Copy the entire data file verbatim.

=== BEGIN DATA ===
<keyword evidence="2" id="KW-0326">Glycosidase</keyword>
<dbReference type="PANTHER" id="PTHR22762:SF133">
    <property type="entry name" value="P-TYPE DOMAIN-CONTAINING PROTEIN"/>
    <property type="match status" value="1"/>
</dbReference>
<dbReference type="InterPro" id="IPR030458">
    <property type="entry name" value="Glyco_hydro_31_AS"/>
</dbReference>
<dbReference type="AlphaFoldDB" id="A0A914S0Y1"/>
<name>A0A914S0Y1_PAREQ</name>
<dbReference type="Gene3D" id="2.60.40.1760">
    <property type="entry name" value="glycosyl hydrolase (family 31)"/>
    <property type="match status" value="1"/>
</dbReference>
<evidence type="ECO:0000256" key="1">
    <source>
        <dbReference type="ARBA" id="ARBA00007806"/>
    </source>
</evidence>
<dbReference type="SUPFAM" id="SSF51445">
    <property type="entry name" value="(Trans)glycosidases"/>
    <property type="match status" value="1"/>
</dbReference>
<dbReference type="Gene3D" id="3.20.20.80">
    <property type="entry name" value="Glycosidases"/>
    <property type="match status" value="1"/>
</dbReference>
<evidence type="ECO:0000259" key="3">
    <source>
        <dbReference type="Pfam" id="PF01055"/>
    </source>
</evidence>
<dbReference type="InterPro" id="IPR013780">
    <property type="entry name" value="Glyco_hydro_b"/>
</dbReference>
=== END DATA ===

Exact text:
<keyword evidence="2" id="KW-0326">Glycosidase</keyword>
<dbReference type="PANTHER" id="PTHR22762:SF133">
    <property type="entry name" value="P-TYPE DOMAIN-CONTAINING PROTEIN"/>
    <property type="match status" value="1"/>
</dbReference>
<dbReference type="InterPro" id="IPR030458">
    <property type="entry name" value="Glyco_hydro_31_AS"/>
</dbReference>
<dbReference type="AlphaFoldDB" id="A0A914S0Y1"/>
<name>A0A914S0Y1_PAREQ</name>
<dbReference type="Gene3D" id="2.60.40.1760">
    <property type="entry name" value="glycosyl hydrolase (family 31)"/>
    <property type="match status" value="1"/>
</dbReference>
<evidence type="ECO:0000256" key="1">
    <source>
        <dbReference type="ARBA" id="ARBA00007806"/>
    </source>
</evidence>
<dbReference type="SUPFAM" id="SSF51445">
    <property type="entry name" value="(Trans)glycosidases"/>
    <property type="match status" value="1"/>
</dbReference>
<dbReference type="Gene3D" id="3.20.20.80">
    <property type="entry name" value="Glycosidases"/>
    <property type="match status" value="1"/>
</dbReference>
<evidence type="ECO:0000259" key="3">
    <source>
        <dbReference type="Pfam" id="PF01055"/>
    </source>
</evidence>
<dbReference type="InterPro" id="IPR013780">
    <property type="entry name" value="Glyco_hydro_b"/>
</dbReference>